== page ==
Iowa Farmer Today
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Updated: 46 min 10 sec ago
TOWANDA, Ill. — While harvest season started about the same time as usual for Ron Miller — mid-September in Central Illinois — the moisture levels were already what he would usually see a week or week and a half into…
PIPER CITY, Ill. — Brandon Grubbs couldn’t help but thinking “what if” when he was harvesting corn this fall. In his area of East Illinois, he was harvesting corn at between 240 and 250 bu./acre where they had no rain…
MALVERN, Iowa — Most farmers in Southwest Iowa harvested in the darkness Oct. 4 and into Oct. 5, knowing a long period of rain was on its way.
MOKANE, Mo. — On a sunny September afternoon in Callaway County, Don Mealy was at work harvesting a field of corn. It was a busy day in the fields for area farmers. He was enjoying the warm, dry weather.
RUTLEDGE, Mo. — On Oct. 2, Trent Shultz was harvesting soybeans in the Fabius River bottom. Combines were running in several fields in the area, although most were shelling corn. The late afternoon sun shone on Shultz’ red combine as…
WILTON, Iowa — Despite a dry summer, yields are coming in stronger than expected in East Central Iowa.
ALVORD, Iowa — Like everyone else in his neighborhood on Oct. 10, Ross Mogler was waiting for the rain to stop and the sun to come out.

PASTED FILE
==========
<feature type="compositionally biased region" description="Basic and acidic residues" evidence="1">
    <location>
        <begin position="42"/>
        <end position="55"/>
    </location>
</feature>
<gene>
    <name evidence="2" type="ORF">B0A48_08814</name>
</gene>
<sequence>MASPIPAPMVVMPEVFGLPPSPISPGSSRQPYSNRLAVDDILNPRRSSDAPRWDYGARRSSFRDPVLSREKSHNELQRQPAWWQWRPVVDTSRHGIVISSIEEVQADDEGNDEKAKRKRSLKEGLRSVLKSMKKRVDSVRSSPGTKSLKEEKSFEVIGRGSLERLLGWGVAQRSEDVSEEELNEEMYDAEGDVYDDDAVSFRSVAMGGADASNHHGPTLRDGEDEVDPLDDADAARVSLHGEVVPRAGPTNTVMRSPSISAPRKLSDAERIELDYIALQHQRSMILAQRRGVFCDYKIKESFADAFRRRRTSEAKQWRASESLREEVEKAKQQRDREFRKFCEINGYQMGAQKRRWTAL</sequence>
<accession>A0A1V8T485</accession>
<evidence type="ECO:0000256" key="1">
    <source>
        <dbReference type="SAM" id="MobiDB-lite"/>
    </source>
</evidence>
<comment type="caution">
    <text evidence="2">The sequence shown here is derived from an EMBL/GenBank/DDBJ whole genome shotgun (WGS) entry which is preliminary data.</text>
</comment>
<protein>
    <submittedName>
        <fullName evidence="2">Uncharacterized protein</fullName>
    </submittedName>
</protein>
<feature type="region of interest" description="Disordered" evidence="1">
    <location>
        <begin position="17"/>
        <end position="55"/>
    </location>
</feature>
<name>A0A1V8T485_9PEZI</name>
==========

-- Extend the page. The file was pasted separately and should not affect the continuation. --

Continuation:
BREDA, Iowa — Chris Huegerich has seen the good, the very good, the bad and the ugly when it comes to his crops this season.
Mad cow disease has been found on a U.K. farm for the first time since 2015, raising concern that some countries may move to limit imports of British beef.
MANLY, Iowa — Andy Hill laughs when asked about his harvest progress.
On any given Monday, America’s biggest supplier of ground beef has 1,000 jobs unfilled, pushing Cargill Inc. to aggressively sweeten the pot on benefits to retain existing workers and hire new ones.
A decade ago, Greek yogurt was ascendant in America. In New York state, the hope among farmers and politicians was that their fortunes would benefit as well.
U.S. and Chinese officials clashed in Geneva on Tuesday as the world’s two largest economies disagreed over how to reform the global trading system.
Soybean farmers in eight of the 18 major soybean-producing states harvested 5 percent or less of their crop in the past week as rain and muddy soil kept them out of fields.
Two more vessels loaded with U.S. soybeans have departed for China, signaling that buyers may be getting more desperate for supplies amid the prolonged trade war between the nations.
Based on available trade data, USDA estimates that 2017-18 U.S. soybean market share in China has fallen to 29 percent from 39 percent last year, while Brazil surged to 66 percent from 48 percent.
Editor’s note: The following was written by Daniel Kaiser, University of Minnesota soil fertility specialist, and Jeff Vestch, researcher, for the university’s Minnesota Crop News website.
Editor’s note: The following was written by Chris Hurt, with the Purdue University Department of Agricultural Economics, for the University of Illinois Farmdoc Daily website Oct. 1.
Mike Ammeter barely received a drop of rain on his Alberta farm all summer. Now, wet and snowy weather has kept him from harvesting his crops for five weeks.
Any significant farm price improvements over last year’s prices will be limited, particularly with record U.S. yields for many of the major crop commodities adding to available supply levels. Animal ag will need more export market growth to absorb the…